I realized that I needed to work on this, and now I too do the 'trade up' method often with both of them. He has only growled at me that one time, and i've worked very hard to make sure that he understands you don't do that with Humans over 'toys/food/bones'. Terrier's seem to be always 'testing' the limits, and at times can seem more like a 2 year old than a dog. Just this weekend, my dh commented that he was glad the boys didn't have thumbs- otherwise we'd be in real trouble. LOL

Tracy, Bratt & Mett

Tracy, Amos, Walter, Brattwrust & Mettwurst a.k.a The Gremlins

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I'm sorry, but I'm a little upset by the "I shook him good by the neck and said "no".., statement. I don't think this is the correct way to go about this.

Both of my girls get very escited about rawhide and I sometimes have to seperate them while they enjoy the snack. It doesn't mean they are aggressive.

An easier way to solve this problem is to not give him anymore rawhide if it causes problems.

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I've had a similar experience with Maggie, she had a rawhide and one of our families children ran past within a foot of her and she snapped and growled at her. I've never seen Maggie do this, so that was it for her having that treat around kids, period! Kids do excite Cairns when they are playing and the parents get mad at me when she starts to get a bit excited with the kids (she's 7 months). I do put her in the kennel and tell the children that maggie needs a time out. I do not punish her when I think its her instinct, but i try to teach the kids not to excite her and to play nice (and how to pet/approach a dog -thats important!).

At the same time I do believe that any dog needs to learn that kids are one step up on the chain from them and that they need to respect kids and adults alike. I encourage kids to pet her, handle her, carry her, and walk her and give commands (these kids are 5-8 years though). She is really good with kids and I would not tolerate any agressive behaviour from her towards myself or kids... that is met with being grabbed by the scruff and stern NO and usually i will put her on her back as well.

I would agree that when the dog has a rawhide its best in an expen or kennel and i wouldn't leave the child at that age unsupervised with the dog loose.

Good luck PeppersMom, i'm sure you'll be able to work through this with Brodie!

a

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A scruff-shake can be one way a momma disciplines a pup. I wouldn't call that 'shaking by the neck' but someone else might. Just a thought.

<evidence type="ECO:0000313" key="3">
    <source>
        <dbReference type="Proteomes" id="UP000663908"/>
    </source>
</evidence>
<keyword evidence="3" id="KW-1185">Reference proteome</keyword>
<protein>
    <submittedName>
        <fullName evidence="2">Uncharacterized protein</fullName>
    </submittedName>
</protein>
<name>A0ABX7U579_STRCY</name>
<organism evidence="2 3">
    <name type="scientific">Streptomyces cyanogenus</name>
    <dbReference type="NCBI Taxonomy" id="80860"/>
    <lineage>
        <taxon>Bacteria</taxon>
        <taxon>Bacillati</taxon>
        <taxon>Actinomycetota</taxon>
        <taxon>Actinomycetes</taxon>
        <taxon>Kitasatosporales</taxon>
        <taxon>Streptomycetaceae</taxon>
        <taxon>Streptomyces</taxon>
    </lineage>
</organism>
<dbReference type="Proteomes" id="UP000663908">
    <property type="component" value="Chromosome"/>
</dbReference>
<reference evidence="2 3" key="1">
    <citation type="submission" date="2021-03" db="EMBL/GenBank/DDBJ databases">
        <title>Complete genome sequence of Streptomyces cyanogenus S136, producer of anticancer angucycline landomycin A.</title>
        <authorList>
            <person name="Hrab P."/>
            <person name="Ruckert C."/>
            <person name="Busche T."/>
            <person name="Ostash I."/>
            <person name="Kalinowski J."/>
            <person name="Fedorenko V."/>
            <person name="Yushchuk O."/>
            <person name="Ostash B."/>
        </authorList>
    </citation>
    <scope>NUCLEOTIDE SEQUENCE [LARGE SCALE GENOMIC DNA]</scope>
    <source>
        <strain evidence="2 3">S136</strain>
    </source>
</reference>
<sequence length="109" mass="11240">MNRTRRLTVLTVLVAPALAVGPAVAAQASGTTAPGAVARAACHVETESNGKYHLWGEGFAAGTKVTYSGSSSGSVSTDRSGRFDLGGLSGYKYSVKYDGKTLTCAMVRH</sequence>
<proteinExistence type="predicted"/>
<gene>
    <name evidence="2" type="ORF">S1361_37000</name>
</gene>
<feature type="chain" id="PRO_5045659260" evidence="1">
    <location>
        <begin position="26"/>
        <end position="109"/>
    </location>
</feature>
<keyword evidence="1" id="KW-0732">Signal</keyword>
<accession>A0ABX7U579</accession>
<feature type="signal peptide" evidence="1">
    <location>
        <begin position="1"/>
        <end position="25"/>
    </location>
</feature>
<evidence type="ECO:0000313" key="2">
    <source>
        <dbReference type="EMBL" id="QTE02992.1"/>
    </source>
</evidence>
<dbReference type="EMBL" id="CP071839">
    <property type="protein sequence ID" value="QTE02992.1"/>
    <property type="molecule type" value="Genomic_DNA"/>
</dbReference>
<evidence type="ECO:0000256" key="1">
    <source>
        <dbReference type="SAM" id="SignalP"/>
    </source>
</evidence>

I like the advice to practice trading up. It works. I'm also very much in favor of prevention rather than correction.

In dealing with very high-value possessions I believe sometimes it's wise to pick your battles carefully. I'm not going to tolerate my own dog snapping at me, but rather than turn a questionable situation into a death match, sometimes I just toss a fake-out move or similar to get a bone back indirectly rather than exercising Total Authority. Authority is the goal, but we have to be realistic and deal with the situation at hand. Watch one dog steal a toy from another dog - very common tactic to feign interest 'over there' and then sneak back and steal the treasure. If you're going to take a dog on head-on, you simply must prevail. I weigh 8X my dog so I'm going to prevail regardless, but I'd rather not have the argument in the first place.

CAIRNTALK: Questions? Need help? → Support Forum Please do not use PMs for tech support
CRCTC: Columbia River Cairn Terrier Club 

 

 

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A scruff-shake can be one way a momma disciplines a pup. I wouldn't call that 'shaking by the neck' but someone else might. Just a thought.

<{POST_SNAPBACK}>

that sounds a little better, thanks ;)

I have to be careful with the rawhide chews. Tabitha is my power chewer and can have one eaten in seconds flat while Teona is happy to run and play with hers. Tabitha is bad about eating her fast then wanting Teona's. Teona also wants to run past Tabitha and play growl so she will chase her. It sounds very aggressive, but Teona likes to tease and be chased. I now very seldom give them chews unless I place them inside their own crates....problem solved.

About 2 years ago Tabitha did bite a friends kid while he was playing with her. I would have never thought she would do this, but the boy had been teasing her with the tennis ball for about 30 minutes. They had gone off into another room when I heard the growl and scream. She didn't break the skin but he had a big blood blister on his arm. The boy about 10 yrs old admitted he was teasing her when she bit him.